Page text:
Monday, May 14, 2012

[PDI] Chipotle

---------- Forwarded message ----------
From: "Kaytee Riek," <>
Date: May 14, 2012 10:15 AM
Subject: Chipotle
To: "Daniel A. Stafford" <>

[image: Tell Chipotle to sign the Fair Food Agreement to ensure their
tomatoes are sourced

Chipotle is refusing to sign the Fair Food Agreement, which would ensure
that workers who pick the tomatoes used in Chipotle's salsa are treated

*Send a message to Chipotle's CEO: Treat your tomato pickers fairly. Sign
the Fair Food Agreement now.*
[image: send a message]<>


If you believe its marketing hype, you'd think Chipotle does everything it
can to source its ingredients ethically. But you just have to unwrap the
burrito a little bit to realize *the way Chipotle purchases the tomatoes
for its salsa undercuts the advances in working conditions Florida
farmworkers have fought to win.*

Chipotle is refusing to sign the Fair Food Agreement with the Coalition of
Immokalee Workers, a group of farmworkers who've successfully convinced
major corporations like Burger King and Subway to participate in a program
that helps ensure that tomato pickers are treated well and paid fairly for
their work.

Send a message to Chipotle's CEO Steve Ells, calling for him to commit to
real "food with integrity" by signing the Fair Food

And it actually gets worse. Chipotle is misleading its customers by
trumpeting the work of the CIW on its website. In reality, *Chipotle broke
off talks with the CIW, opting instead to go it alone* -- no partnership,
no verification, no commitment for the long term. By refusing to partner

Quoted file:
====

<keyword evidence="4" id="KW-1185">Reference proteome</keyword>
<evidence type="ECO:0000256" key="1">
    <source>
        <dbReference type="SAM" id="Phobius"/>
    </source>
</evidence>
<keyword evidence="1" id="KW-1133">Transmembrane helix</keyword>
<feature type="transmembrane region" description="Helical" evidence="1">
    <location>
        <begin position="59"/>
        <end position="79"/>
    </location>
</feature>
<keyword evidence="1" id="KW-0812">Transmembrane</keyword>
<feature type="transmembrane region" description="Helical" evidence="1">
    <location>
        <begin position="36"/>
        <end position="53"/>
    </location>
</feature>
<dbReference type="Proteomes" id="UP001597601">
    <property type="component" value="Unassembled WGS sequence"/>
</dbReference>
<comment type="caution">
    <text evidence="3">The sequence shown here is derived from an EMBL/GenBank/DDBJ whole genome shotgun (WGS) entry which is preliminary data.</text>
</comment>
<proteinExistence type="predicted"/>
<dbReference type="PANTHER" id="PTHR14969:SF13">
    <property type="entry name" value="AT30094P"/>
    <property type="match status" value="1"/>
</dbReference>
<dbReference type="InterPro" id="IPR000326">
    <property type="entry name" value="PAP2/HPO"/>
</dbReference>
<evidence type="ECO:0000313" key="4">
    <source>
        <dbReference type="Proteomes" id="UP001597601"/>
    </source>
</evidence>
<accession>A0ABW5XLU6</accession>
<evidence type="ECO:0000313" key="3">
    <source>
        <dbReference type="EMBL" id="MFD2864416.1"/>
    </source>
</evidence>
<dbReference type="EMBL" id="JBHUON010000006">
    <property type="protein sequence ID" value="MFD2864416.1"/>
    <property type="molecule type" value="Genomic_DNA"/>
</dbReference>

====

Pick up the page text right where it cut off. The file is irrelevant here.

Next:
with the CIW, Chipotle is undercutting the life-changing work the CIW has
done to protect farmworkers from the often-brutal conditions workers face
at farms not participating in the Fair Food Program.

Since organizing in the mid-90s, the Coalition of Immokalee Workers has
successfully pressured large corporations like Aramak, Compass Group, and
Whole Foods to sign its Fair Food Agreement, guaranteeing a fair wage and
worker protections to the men and women who pick tomatoes across Florida.
And *just this past February, members helped convince Trader
Joe's to sign the Fair Food Agreement!*

This weekend, CIW is ramping up the pressure on Chipotle by sponsoring
a *weekend
of action where people all over the US will be pressuring Chipotle* to sign
the Fair Food Agreement. Let's use our power as consumers -- the people
that, frankly, CEOs care most about -- and demand that Chipotle sign on to
the Fair Food Agreement.

Join the movement for fair food by sending a message to Chipotle's CEO,
urging him to sign the Fair Food Agreement

- Kaytee, Claiborne, Taren and the rest of us

*More Information:*

*What is the Fair Food Agreement?*
According to the Coalition of Immokalee Workers who are negotiating Fair
Food Agreements with various corporations, "the agreements require those
companies to demand more humane labor standards from their Florida tomato
suppliers (including a zero tolerance policy for slavery), to pay a price
premium for more fairly produced tomatoes, and to shift purchases to
growers who meet those higher standards. Over 90% of Florida tomato growers